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Aviation Partnership Reaping Benefits for America and Brazil

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Aviation Partnership Reaping Benefits for America and Brazil

Guest blog post by Acting Secretary of Commerce Rebecca Blank

Yesterday, as part of my infrastructure business development trade mission to Brazil, Assistant Secretary Susan Kurland of the U.S. Department of Transportation and I took a tour of the facilities at Embraer -- a Brazilian aircraft manufacturer. Embraer is one example of a Brazilian company making substantial investments in the United States, and employs more than 1,000 U.S. workers to support its U.S. operations in Ft. Lauderdale, Florida; Melbourne, Florida; Jacksonville, Florida; Nashville, Tennessee; Mesa, Arizona; and Windsor Locks, Connecticut. At the Commerce Department, one of the core components of our mission is to increase foreign investment in the United States, and Embraer continues to realize the benefits of choosing the U.S. as a place to do business. It was gratifying to hear from Embraer’s senior leadership about their plans for further investments in America, because of the United States’ strong aviation industry.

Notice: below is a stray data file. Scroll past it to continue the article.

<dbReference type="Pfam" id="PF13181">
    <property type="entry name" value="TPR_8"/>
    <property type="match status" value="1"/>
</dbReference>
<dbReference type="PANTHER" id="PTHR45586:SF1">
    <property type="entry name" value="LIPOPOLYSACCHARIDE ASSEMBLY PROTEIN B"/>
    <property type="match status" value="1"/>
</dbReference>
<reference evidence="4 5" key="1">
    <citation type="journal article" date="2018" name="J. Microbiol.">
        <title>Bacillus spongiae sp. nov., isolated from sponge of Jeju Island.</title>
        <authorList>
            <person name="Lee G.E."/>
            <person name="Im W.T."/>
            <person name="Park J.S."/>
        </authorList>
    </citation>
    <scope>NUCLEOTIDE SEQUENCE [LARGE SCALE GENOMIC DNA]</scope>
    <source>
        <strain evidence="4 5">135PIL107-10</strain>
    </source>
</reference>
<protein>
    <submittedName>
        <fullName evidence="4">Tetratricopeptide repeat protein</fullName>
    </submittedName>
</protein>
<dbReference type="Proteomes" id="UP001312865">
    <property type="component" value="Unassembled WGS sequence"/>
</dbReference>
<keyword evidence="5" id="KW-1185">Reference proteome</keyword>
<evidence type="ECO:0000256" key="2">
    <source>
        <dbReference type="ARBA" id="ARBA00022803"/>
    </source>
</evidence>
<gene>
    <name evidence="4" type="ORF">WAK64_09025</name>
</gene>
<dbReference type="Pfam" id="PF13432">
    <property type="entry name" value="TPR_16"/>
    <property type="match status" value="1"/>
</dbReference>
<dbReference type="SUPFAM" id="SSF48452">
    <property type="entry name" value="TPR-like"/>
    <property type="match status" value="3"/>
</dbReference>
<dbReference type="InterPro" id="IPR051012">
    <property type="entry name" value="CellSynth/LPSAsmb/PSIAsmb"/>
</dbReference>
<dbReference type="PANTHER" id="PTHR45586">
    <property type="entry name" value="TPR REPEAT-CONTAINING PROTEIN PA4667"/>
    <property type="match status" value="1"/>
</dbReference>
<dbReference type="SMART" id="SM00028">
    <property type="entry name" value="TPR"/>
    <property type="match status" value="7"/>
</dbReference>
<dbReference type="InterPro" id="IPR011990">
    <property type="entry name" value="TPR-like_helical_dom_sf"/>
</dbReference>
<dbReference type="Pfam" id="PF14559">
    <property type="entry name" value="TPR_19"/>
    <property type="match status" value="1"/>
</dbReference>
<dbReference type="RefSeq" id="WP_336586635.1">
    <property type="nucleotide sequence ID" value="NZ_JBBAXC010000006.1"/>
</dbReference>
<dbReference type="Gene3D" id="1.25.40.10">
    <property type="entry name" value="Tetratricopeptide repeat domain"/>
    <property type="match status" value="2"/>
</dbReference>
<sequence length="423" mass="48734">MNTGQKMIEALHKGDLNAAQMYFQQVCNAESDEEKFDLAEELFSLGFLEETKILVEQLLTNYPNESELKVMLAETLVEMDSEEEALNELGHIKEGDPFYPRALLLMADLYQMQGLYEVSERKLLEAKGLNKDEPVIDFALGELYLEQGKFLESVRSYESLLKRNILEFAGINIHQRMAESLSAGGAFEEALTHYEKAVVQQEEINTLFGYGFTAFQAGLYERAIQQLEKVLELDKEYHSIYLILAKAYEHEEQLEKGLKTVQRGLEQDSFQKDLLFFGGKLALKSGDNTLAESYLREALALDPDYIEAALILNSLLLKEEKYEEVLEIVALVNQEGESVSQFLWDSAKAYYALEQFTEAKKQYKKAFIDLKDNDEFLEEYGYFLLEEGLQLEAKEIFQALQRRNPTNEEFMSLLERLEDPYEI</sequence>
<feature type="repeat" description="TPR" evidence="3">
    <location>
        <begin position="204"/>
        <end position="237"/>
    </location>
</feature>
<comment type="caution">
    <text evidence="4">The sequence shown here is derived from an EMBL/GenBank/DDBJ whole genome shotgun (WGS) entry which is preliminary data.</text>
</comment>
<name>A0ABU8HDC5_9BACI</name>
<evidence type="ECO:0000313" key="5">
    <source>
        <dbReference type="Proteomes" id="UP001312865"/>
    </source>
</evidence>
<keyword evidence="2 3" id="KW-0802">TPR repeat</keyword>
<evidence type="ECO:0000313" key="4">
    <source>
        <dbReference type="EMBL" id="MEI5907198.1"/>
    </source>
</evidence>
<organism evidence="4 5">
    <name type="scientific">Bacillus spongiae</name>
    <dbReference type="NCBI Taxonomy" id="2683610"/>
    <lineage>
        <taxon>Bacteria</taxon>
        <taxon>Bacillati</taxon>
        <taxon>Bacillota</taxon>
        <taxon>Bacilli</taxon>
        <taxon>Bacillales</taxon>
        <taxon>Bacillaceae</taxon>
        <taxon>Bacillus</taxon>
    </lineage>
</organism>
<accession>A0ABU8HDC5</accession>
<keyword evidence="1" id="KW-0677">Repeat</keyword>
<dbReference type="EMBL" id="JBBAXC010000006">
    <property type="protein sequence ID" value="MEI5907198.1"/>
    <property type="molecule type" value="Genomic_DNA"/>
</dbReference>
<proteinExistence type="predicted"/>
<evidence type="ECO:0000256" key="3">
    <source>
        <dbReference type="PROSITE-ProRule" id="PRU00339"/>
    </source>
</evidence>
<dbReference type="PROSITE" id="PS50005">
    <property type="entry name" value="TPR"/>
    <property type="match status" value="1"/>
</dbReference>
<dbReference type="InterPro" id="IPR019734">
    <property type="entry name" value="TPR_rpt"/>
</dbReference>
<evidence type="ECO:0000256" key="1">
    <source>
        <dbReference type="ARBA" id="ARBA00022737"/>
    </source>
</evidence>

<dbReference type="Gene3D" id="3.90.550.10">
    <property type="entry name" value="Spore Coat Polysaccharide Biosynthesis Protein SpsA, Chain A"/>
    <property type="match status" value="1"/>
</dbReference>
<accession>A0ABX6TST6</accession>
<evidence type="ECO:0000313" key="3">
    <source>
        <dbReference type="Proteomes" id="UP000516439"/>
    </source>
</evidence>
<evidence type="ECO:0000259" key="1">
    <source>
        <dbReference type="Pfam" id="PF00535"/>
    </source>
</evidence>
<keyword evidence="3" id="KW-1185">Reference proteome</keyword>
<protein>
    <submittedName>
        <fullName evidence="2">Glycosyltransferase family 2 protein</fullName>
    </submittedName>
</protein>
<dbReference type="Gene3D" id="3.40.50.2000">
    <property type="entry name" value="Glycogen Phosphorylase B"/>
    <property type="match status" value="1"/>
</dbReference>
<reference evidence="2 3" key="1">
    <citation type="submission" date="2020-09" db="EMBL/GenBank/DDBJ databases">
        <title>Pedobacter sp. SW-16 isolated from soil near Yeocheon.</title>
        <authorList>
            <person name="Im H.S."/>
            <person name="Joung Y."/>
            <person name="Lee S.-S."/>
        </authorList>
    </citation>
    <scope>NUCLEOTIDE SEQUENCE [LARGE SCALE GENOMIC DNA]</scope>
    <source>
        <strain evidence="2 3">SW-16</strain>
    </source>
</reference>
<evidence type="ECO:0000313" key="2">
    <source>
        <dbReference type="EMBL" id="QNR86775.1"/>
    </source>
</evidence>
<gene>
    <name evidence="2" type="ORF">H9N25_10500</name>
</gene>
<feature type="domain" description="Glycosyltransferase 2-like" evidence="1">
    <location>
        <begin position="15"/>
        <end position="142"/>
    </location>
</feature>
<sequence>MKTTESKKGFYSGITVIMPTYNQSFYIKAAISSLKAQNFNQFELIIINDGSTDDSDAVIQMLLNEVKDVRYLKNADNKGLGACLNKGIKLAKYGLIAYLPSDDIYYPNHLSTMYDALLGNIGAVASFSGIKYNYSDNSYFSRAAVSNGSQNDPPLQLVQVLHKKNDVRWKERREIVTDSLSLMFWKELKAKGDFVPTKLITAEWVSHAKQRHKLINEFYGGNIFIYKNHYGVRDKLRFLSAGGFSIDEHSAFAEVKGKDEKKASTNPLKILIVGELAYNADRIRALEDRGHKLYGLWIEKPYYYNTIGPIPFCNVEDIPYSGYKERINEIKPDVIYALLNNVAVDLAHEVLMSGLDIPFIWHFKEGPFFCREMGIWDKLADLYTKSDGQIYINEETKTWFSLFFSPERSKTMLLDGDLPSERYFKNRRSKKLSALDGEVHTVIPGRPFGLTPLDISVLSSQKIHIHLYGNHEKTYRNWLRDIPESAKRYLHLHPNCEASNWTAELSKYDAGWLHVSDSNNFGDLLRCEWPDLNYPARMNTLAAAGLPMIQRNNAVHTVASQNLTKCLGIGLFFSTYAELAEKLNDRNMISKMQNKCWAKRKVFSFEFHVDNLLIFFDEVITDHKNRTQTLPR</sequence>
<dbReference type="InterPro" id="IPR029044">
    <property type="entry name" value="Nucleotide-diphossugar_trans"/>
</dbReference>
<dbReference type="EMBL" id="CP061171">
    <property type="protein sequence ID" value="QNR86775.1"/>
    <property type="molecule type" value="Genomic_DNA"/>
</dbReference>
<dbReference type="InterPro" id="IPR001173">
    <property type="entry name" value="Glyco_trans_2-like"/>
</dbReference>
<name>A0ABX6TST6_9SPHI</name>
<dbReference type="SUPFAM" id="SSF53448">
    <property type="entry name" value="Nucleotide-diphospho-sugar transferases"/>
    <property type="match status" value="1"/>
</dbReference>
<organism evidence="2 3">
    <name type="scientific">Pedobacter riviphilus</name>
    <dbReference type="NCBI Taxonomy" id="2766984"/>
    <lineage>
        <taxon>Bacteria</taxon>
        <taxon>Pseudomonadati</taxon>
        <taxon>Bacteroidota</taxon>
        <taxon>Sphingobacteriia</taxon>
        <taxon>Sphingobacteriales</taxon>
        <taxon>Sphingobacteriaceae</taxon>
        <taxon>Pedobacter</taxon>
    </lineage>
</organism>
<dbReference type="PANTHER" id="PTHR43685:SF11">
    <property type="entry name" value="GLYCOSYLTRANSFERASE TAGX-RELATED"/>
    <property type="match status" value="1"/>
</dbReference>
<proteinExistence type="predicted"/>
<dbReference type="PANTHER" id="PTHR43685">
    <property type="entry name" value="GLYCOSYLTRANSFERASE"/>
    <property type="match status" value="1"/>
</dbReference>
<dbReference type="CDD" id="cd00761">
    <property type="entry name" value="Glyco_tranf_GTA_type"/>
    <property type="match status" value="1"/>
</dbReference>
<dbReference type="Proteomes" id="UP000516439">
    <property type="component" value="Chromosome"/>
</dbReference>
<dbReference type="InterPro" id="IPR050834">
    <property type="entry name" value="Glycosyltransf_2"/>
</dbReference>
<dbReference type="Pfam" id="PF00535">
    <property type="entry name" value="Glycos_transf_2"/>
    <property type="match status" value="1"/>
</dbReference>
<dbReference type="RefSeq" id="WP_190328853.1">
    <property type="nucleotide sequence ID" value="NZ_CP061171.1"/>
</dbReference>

As we toured the 190 Model Airplane with the company's CEO, Frederico Fleury Curado, I was impressed by the quality and innovation in Embraer's product. And, like many companies doing business with and in the United States, Embraer continues to develop strategic partnerships with U.S. companies that create jobs and advance new technologies. In fact, Embraer imports more than $2 billion in U.S. aircraft components into Brazil each year to support its operations.  Embraer has built partnerships with American suppliers  like Rockwell Collins and GE, as well as, companies like Rolls Royce and BAE, which have major manufacturing facilities in the U.S.  These companies export from the U.S. to Embraer facilities in Brazil.  These cross border supply chains demonstrate the ways in which the private sector is deepening commercial ties between our two nations.

Connecting U.S. companies with opportunities in Latin America is what this trade mission is all about. The 20 U.S. firms that are joining me on this infrastructure business development trade mission to Brazil, Colombia and Panama offer a broad range of products and services that enable them to serve as partners on the ambitious infrastructure modernization projects that all three countries are undertaking. Strengthening the connections between the U.S. private sector and Latin America is a win-win for all parties, and I look forward to the continued progress that will be realized as a result of our trip this week.

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